When the probing is done (and everything is still hot), use this process to determine the nozzle-to-probe height difference:

  • You can either enter the below commands, or use some other control software (Simplify3D) to do it.
  • G1 Z0 ;  Send the bed\nozzle to the current Z0 position.  This should move the plate close to the nozzle, but not touch it: Should be 1mm or less away.
  • G92 Z10 ; This tricks the machine so it thinks the toolhead is actually 10mm above the bed.
  • Slip a piece of paper between the nozzle and build plate.
  • G91 ; Set Relative moves.
  • G1 Z-.1 ; Start raising the bed\lowering the nozzle by -.1mm values.
  • Track how many moves you make.  Keep raising the bed\lowering the nozzle until the paper just barely moves:  You should still be able to slip the paper under the nozzle.
  • Write that number down.  Mine was -.4mm.
  • Let your machine cool, power it down.

Update config.g and bed.g

Take the positive value of that number from above, and update your config.g’s G31 Z# with it:  This is now your calibrated offset!

G31 X49 Y52 Z.4 P500

In your bed.g, enable the last line to send the toolhead back to G1 X0 Y0 if you want.

The next time you run a G32 and then send the nozzle to Z0, it should be just touching the build plate, allowing you to slip a piece of paper under it with the same friction as above.  If not, something is amiss.

However, it’s possible this position still isn’t optimal for printing the first layer:  I did a test print with a hollow cube (no roof, no floor, 2 shells) just slightly smaller than my build volume.  The nozzle was still slightly too high for good first layer adhesion.  Rather than constantly updating your firmware value to try and tweak this, you can use your slicer software, covered below.

Update your print Profiles:

My slicer software is Simply3D, but I’m guessing other slicers (Slic3r, Cura, etc) work similarly.

Start Script

The start script is the gcode that is execute before a print starts.  The only change I had to make was switch out the line that did the home operation (G28) with the new G3d command, which calls to bed.g, which homes and probes.  This is what mine looks like:

G92 Z0 E0 ; Set current z position to zero.
G1 Z2 ; Lower Z to be safe 2mm.
G32 ; bed.g - home and probe bed - If not probing, this would be G28 instead to just home.
G1 E50 F600 ; Purge nozzle 50mm 10mm sec When a print ends it's retracted by 30mm.
G92 E0 ; zero extruder
G1 X0 Y10 ; Move nozzle to left front corner of build platform.
G92 X0 Y0 ; Zero X & Y here to start the build.

Refine the Z-height

As mentioned above, my first layer was a bit too high, and wasn’t quite sticking right.  Simplify3D has a section in its ‘G-Code’ menu called ‘Global G-Code Offsets’: These allow you to provide an additional global offset to all values in the gcode.  As it turns out, setting XYZ to 0,0,-.025 mm made for a great first layer.  Iterating with this value is far easier/faster than updating the firmware.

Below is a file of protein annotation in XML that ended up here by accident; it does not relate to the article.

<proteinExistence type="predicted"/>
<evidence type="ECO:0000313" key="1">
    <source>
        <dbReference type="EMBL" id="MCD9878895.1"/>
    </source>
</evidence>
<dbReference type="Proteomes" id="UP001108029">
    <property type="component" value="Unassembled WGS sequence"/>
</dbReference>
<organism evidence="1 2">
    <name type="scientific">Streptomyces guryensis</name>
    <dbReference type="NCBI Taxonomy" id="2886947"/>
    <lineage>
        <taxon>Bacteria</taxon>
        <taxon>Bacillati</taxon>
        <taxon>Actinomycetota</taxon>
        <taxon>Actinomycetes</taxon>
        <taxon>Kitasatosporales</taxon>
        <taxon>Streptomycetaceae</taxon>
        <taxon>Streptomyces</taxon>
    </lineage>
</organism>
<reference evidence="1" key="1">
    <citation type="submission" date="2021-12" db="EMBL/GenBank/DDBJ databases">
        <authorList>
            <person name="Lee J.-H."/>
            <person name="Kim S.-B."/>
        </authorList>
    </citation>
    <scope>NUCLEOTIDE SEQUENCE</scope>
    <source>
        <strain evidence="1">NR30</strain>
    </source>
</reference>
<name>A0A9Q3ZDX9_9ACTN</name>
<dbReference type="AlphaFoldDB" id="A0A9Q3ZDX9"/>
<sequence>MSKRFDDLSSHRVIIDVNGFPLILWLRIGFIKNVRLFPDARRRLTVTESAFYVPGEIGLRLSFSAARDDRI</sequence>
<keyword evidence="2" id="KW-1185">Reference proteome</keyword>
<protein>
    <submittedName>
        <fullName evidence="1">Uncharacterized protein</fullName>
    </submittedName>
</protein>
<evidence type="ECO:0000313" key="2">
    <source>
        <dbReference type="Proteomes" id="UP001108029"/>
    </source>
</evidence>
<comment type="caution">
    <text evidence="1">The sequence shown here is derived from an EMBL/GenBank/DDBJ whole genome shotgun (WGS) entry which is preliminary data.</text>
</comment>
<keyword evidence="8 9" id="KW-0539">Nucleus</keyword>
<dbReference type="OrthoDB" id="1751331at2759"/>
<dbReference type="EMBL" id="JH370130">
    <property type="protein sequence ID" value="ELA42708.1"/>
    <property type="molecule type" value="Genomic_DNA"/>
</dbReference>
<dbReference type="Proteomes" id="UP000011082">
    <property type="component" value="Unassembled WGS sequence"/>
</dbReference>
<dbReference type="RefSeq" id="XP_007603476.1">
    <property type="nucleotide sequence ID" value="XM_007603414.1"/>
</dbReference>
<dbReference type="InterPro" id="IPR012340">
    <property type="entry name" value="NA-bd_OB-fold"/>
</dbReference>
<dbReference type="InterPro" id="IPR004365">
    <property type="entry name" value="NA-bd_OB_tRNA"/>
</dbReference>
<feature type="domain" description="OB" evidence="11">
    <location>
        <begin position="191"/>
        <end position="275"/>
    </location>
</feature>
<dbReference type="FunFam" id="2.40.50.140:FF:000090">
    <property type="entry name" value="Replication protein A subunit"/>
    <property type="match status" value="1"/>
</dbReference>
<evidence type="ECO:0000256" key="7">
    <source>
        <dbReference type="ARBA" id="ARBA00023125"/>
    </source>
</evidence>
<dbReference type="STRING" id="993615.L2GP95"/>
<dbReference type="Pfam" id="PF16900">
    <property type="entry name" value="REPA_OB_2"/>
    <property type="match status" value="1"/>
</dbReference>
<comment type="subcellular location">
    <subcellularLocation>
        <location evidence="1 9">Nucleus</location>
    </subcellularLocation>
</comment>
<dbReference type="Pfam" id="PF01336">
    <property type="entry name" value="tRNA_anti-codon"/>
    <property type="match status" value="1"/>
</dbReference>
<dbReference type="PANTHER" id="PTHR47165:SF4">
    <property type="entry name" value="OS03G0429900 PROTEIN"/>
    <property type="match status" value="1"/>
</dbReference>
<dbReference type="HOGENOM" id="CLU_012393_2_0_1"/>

Thoughts for dialing this in:

  • With the Z value set to zero (the default), do a test print of a box with a solid bottom.
  • If the first layer doesn’t stick well enough, cancel the print, lower by -.02 and try again.  If you see the extrusion curling up and off the bed as it extrudes, it’s actually to close, and add .02 and try again.
  • Keep iterating on this process until you get a nice stuck first layer.

Final Thoughts

Now that it’s working, I’m so sad I did’t do this sooner.  Full-volume first layers are just ‘spot on’ now.  It’s almost magical to watch it work.  Get an aluminum plate and do this mod!

Resource List:


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New 3D Print: Millennium Falcon

Decided to print (nearly) a whole roll of MakerGeeks Gray Matter Gray PLA on a cool Millennium Falcon model I found on Thingiverse.

Took 17h30m on my C-Bot, using a .6mm E3d-v6 Volcano nozzle, 450 micron, 60mm\sec @ 230 deg:

falcon

It’s pretty big.  Check out the timelapse here:  17 hours in 17 seconds:

New Commission: Denali

denali02_webWas recently commissioned to make another Denali cut on my X-Carve.  This time I swapped out the 1/4″ ballnose used for the rough cut for a 1/8″ ballnose on the finish cut:  Really helped the mountain detail pop.

I had split the rough and finish cuts into two files:  Only downside was that using Chilipeppr, it started to choke on the 4.8meg finish pass file. It would cut for 8 seconds, then pause for 4, etc, repeat… making it take waaay longer than it should (3.5 hour finish pass). Talking on the GoogleGroup, I guess this is a known problem, and the SPJS grbl code needs a port from tinyG. Next time I’m going to give UGS a shot…

I’ll give another shoutout to Terrain2STL, the great app I used to generate the terrain data.